Nancy Thomas, IDHE director at the Jonathan M. Tisch College of Civic Life at Tufts University, told The Epoch Times via email that the NSLVE falls within the “studies exception” to FERPA.

“Its purpose is to improve student learning,” Ms. Thomas said. “If you review our website, you will see dozens of documents about educating for democracy year-round, not just during an election season, and using elections as that ’teachable moment' for students as responsible citizens in a democracy. We do other research on learning conditions for civic learning. We help campuses understand and use their NSLVE reports, but we always stress the educational value of this information.”

A newly released report by Verity Vote says the study has a political purpose.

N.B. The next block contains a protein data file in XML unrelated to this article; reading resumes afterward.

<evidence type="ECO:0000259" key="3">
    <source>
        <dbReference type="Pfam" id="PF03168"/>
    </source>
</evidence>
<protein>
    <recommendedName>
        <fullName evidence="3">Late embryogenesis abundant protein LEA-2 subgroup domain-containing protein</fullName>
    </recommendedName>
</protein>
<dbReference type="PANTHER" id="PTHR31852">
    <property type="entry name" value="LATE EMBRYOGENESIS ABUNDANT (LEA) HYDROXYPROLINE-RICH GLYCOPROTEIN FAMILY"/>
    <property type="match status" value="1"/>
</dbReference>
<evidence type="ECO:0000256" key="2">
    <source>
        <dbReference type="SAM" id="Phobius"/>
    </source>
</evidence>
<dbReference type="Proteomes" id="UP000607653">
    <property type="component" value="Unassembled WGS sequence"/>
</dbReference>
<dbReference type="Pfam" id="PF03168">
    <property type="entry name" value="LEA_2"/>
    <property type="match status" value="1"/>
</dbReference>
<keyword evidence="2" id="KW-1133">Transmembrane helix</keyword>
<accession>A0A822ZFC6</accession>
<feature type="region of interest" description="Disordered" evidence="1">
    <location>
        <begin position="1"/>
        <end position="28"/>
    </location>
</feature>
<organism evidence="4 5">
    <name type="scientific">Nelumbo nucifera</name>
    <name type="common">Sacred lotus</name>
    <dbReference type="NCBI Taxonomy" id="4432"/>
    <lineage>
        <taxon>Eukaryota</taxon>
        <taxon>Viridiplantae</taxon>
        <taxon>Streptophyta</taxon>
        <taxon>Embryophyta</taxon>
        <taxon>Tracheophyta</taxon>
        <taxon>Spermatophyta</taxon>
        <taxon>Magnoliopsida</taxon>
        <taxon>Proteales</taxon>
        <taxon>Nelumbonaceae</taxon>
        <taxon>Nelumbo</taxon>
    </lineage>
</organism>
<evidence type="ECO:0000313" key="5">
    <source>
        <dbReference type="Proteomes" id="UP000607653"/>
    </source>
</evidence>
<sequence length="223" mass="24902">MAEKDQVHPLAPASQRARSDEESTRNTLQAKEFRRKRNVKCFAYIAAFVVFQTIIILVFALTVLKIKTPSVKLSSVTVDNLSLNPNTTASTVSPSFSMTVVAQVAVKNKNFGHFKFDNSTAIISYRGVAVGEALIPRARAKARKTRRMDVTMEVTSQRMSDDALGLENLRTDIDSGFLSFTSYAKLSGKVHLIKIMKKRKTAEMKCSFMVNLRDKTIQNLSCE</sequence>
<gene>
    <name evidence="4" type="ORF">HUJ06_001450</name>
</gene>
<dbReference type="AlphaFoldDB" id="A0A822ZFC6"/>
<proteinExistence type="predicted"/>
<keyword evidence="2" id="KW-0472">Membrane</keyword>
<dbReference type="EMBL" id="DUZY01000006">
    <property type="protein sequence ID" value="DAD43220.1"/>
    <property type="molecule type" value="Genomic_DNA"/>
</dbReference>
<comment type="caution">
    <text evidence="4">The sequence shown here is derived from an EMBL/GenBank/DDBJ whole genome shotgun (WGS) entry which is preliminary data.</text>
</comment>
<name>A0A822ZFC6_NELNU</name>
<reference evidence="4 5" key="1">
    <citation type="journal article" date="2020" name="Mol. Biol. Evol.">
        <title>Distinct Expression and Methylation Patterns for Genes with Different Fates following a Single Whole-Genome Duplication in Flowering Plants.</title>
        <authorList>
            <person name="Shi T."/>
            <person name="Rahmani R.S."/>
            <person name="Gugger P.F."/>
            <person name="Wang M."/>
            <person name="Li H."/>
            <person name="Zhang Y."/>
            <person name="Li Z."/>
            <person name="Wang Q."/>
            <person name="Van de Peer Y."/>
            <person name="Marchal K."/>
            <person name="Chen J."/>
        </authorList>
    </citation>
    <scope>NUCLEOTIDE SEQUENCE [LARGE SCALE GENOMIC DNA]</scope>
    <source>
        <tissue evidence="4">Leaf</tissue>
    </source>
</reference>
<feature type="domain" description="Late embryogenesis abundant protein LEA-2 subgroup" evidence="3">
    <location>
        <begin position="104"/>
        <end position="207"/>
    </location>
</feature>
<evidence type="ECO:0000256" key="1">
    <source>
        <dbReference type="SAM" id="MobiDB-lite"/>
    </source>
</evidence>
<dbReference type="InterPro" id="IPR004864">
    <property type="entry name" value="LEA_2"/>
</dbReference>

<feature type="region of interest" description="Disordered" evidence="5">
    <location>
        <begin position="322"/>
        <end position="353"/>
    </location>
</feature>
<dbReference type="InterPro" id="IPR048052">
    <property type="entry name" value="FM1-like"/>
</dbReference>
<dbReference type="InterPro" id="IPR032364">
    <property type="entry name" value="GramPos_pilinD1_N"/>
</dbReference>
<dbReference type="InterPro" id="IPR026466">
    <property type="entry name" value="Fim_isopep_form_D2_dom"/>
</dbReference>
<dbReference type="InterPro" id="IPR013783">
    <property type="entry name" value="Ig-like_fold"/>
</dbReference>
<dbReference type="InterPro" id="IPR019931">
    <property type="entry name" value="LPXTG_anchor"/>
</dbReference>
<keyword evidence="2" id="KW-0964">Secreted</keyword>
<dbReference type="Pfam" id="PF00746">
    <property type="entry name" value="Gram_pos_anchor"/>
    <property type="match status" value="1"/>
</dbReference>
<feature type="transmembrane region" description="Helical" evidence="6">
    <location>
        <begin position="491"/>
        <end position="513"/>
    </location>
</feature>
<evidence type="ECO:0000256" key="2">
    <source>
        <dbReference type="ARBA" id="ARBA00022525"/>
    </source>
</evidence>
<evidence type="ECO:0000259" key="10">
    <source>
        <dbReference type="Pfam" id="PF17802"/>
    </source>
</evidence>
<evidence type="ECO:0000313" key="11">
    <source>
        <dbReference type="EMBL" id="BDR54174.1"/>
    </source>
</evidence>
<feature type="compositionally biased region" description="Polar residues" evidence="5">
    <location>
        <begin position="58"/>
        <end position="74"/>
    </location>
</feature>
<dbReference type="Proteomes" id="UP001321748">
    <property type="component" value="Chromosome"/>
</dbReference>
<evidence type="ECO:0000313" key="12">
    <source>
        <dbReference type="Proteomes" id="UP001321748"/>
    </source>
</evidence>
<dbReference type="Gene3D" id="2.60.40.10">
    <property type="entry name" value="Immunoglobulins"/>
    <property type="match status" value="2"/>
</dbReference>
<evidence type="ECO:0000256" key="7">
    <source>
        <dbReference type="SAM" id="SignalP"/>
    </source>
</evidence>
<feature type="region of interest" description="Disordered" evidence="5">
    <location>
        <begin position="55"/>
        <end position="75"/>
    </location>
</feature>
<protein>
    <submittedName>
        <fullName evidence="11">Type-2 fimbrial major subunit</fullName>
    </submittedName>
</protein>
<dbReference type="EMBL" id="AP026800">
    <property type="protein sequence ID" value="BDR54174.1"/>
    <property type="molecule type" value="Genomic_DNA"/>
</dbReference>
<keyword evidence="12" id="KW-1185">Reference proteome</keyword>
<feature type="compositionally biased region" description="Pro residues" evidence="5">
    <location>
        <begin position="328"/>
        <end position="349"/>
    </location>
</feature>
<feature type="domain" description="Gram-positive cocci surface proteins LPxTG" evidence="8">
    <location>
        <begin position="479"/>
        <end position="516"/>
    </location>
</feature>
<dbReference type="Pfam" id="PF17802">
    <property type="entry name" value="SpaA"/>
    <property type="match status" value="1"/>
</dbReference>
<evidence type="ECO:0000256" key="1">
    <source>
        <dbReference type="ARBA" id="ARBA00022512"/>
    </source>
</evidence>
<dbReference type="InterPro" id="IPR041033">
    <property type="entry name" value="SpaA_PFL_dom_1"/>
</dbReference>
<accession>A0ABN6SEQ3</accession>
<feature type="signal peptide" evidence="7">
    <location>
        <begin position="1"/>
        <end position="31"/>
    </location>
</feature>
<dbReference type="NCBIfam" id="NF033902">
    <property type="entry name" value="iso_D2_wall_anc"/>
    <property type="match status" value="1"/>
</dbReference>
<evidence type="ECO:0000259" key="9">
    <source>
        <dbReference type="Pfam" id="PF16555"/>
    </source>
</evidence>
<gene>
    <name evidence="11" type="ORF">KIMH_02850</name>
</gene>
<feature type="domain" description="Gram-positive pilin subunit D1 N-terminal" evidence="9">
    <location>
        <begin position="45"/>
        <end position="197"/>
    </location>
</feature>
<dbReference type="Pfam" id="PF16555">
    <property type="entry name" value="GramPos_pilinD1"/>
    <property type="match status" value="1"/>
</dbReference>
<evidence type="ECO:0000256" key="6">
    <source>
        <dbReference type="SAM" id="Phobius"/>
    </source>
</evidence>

Verity Vote is a group of citizen volunteers with backgrounds in professional data research and investigation who started reviewing elections and election procedures throughout the country in 2020.

“Within the last decade, the youth vote has emerged as a significant determinant in elections,” the Verity Vote report says.

“Youth turnout has been increasing and their support for Democrats is also growing. In 2022, the youth vote gave a +28 percent margin to Democrats. There are many factors that contribute to the disparity, but records show that Democrats could be gaining a systemic advantage through access to the best student data that money can’t buy.”

Personal Data on the Move

The most desirable of unregistered voters, young people are largely absent from commercial data files, the Verity Vote report says.

Young people are hard to find. They tend to be more transient, and many have no credit history and no utilities in their name—two primary sources of commercial data. But lists of these potential, but unregistered, voters do exist.

In the enrollment process at a community college, trade school, or larger college or university, a student discloses a lot of personal information to the institution.